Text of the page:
Reported details and reaction are emerging to the March 2022 proposal by the Independent Communications Authority of South Africa (ICASA), the country’s telecoms regulator, to link individuals’ biometric data to SIM cards in the hope of tackling fraud.
If passed into law, mobile operators will have access to users’ fingerprint mapping, face biometrics, eye scans and even behavioral data, according to ITWeb. The data would be bound to users’ SIM cards and phone numbers and the biometric database would be used to authenticate the identity of subscribers requesting a SIM swap.
SIM-related fraud has rocketed. The South African Banking Risk Information Centre (SABRIC) said in November 2021 that SIM-swaps in digital banking fraud leapt 91 percent in a year.
The consultation period for the draft proposals closes on 11 May and just ahead of the deadline, opinions pour in from the tech sector, while a researcher at CMU Africa launches a study into the impacts of SIM registration in six African nations.
iiDENTIfii declares support
Gur Geva, co-founder and CEO of South Africa’s iiDENTIFii, a face biometrics specialist, says the objective of the proposals is to prevent crime and protect consumers from identity fraud: “Criminals who use a multitude of mobile numbers in illegal activities including fraud, money laundering, terrorism and kidnapping would have a harder time hiding from law enforcement should new regulations come into effect.
“And because biometric data cannot be copied, consumers would have an added layer of protection against their cell number being used in identity theft or to authenticate fraudulent payments.”
Geva sees the linking of biometrics to SIM cards as safe and straightforward. “As the deadline for public comment on the draft regulation approaches, iiDENTIFii has been engaging with several telcos on deploying remote digital biometric authentication in accordance with stringent local and international approved standards. The proposed regulations are far more sophisticated than current RICA laws in terms of protecting South Africans against fraud.”
He says strict privacy laws would determine how data is handled and no raw biometric would be stored.
The benefits would not end there. Biometrics linked to identity could have positive impacts across government, according to Geva. “Government departments like Home Affairs and Social Development would be able to ensure grants, documents, and other communication reaches the intended recipient.”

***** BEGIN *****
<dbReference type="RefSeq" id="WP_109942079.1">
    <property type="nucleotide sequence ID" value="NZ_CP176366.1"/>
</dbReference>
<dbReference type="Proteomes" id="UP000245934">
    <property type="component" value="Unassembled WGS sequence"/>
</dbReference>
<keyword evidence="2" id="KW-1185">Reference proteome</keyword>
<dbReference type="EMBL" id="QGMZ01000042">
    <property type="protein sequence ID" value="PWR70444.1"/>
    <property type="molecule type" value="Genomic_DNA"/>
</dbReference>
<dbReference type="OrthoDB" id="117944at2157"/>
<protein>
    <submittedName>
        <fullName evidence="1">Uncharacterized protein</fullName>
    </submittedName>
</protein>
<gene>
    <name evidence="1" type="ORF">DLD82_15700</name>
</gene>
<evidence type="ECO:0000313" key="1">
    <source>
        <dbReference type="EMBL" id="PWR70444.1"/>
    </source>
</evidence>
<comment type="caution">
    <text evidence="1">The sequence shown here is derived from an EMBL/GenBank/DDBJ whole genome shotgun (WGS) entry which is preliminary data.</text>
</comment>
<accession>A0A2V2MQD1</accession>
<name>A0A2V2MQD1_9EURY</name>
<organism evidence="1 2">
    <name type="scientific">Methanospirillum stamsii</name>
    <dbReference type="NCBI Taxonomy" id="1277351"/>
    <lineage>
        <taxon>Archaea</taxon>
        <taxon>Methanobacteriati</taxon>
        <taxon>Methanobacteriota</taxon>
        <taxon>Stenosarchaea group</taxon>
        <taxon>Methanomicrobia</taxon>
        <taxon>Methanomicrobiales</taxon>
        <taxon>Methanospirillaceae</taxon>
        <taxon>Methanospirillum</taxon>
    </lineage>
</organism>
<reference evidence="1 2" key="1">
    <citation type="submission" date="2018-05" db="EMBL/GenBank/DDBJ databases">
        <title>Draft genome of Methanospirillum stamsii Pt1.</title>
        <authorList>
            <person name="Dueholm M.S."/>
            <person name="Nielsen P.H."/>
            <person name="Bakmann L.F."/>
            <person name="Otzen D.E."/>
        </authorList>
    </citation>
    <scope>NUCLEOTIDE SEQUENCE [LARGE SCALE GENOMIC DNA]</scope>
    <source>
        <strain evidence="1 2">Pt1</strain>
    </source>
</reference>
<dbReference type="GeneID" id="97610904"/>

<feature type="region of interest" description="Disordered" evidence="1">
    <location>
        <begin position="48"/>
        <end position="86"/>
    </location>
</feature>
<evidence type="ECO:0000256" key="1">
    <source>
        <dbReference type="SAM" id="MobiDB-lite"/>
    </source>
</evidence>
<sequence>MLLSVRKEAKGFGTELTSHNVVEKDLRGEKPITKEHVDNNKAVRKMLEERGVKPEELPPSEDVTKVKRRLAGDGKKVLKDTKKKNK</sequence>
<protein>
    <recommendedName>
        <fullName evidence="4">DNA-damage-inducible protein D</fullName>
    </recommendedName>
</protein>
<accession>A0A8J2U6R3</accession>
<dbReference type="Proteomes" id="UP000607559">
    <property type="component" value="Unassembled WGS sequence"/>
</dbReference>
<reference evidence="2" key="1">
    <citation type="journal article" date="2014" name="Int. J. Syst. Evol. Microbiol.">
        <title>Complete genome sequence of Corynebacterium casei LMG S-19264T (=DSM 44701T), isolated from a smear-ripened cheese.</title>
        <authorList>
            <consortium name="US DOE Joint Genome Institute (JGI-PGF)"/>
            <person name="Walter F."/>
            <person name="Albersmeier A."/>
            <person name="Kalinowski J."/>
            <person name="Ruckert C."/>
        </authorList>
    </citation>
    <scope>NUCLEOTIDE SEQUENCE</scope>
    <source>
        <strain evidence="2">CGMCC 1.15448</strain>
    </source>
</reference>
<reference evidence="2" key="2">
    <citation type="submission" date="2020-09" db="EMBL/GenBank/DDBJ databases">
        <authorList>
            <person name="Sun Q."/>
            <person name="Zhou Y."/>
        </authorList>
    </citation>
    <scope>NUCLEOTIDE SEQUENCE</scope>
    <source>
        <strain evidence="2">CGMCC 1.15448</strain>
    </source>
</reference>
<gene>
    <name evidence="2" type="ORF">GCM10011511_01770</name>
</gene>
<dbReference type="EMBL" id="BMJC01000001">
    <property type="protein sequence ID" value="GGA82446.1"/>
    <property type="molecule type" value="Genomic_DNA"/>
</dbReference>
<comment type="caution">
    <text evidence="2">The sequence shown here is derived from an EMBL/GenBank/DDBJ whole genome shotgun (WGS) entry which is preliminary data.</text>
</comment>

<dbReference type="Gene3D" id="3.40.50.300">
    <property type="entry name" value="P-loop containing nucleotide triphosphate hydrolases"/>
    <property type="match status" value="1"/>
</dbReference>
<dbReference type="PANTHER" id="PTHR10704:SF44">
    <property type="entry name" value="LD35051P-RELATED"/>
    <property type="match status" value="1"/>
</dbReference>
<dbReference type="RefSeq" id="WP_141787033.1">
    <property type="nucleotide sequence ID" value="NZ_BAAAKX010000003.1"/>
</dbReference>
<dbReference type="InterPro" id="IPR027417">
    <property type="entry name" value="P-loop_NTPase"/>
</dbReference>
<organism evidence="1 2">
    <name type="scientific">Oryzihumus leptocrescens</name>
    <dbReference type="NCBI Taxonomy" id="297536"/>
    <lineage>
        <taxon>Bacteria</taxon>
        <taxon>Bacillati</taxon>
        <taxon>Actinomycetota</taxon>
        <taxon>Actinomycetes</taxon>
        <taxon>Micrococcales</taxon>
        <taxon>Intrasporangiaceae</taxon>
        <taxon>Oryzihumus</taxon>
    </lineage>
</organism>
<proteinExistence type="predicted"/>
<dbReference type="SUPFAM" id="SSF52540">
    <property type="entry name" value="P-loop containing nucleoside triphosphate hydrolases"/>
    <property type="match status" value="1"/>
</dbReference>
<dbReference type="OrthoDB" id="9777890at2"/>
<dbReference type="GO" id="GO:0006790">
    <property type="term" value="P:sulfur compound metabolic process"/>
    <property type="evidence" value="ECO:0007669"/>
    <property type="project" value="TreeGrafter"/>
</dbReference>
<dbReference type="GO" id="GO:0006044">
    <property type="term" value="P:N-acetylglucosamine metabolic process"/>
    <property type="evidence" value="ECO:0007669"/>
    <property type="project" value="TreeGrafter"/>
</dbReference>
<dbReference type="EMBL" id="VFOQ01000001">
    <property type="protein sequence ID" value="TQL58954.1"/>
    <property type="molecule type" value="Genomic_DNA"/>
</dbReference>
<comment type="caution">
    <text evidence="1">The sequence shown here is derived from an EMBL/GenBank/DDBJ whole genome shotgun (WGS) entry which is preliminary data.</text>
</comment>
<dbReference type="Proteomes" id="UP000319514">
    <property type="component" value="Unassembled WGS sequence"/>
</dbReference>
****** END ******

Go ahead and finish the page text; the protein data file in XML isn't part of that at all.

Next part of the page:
Then on to private sector pursuits: “There are also massive opportunities within the digital payments space as remote biometrics enable access to services that have the potential to make a meaningful impact on financial inclusion.
“As most South African adults own a mobile phone, biometrics takes the friction out of the payment process, making transactions easy, instant, and secure.”
National Lotteries Commission CIO also in favor of biometric link
“Identification of citizens via biometrics is merely the next evolution to a trend that was started decades ago, and the important thing is that innovation should be in the forefront and policies should be adjusted according to the requirements of the digital economy,” said Mothibi Ramusi, CIO of the National Lotteries Commission addressing the Public Sector ICT Forum, reports ITWeb.
He reassured the audience that the government has no ulterior motive, that it is only considering protecting them from fraud.
Ramusi also believes that the proposals could be carried out within the compliance requirements of the Protection of Personal Information Act (POPIA), conflicting with the views of local security experts.
“I want to encourage all of us here to trust that government knows what it is doing and they will ensure utmost safety of citizens’ data,” ITWeb quotes the CIO as saying.
“When citizens place too much emphasis and fears on the potential violation of POPIA compliance, they will miss out on the benefits they can reap through safety, and the endless innovation opportunities that can be unlocked for them by being able to walk around carrying their biometrics data on their phones.”
Study into realities of SIM linking to get underway
A post-doc researcher at Carnegie Melon University (CMU) Africa is preparing a study into the impact of linking identity to SIM cards and how life has adapted to the requirement, and outlined the study in a presentation to the Alan Turing Institute’s Trusted Digital Identity Interest Group.
Edith Luhanga and team are going to explore the pathways to obtaining ID, why people fail, why some succeed, the impact of having to register IDs against SIM cards. The study will research how people deal with mobile operator agents who have numerous methods for selling SIMs without ID, and the realities of using a SIM card registered to another person’s ID.
The qualitative and quantitative study will take place in three East African and three West African nations including Kenya, Nigeria and Tanzania.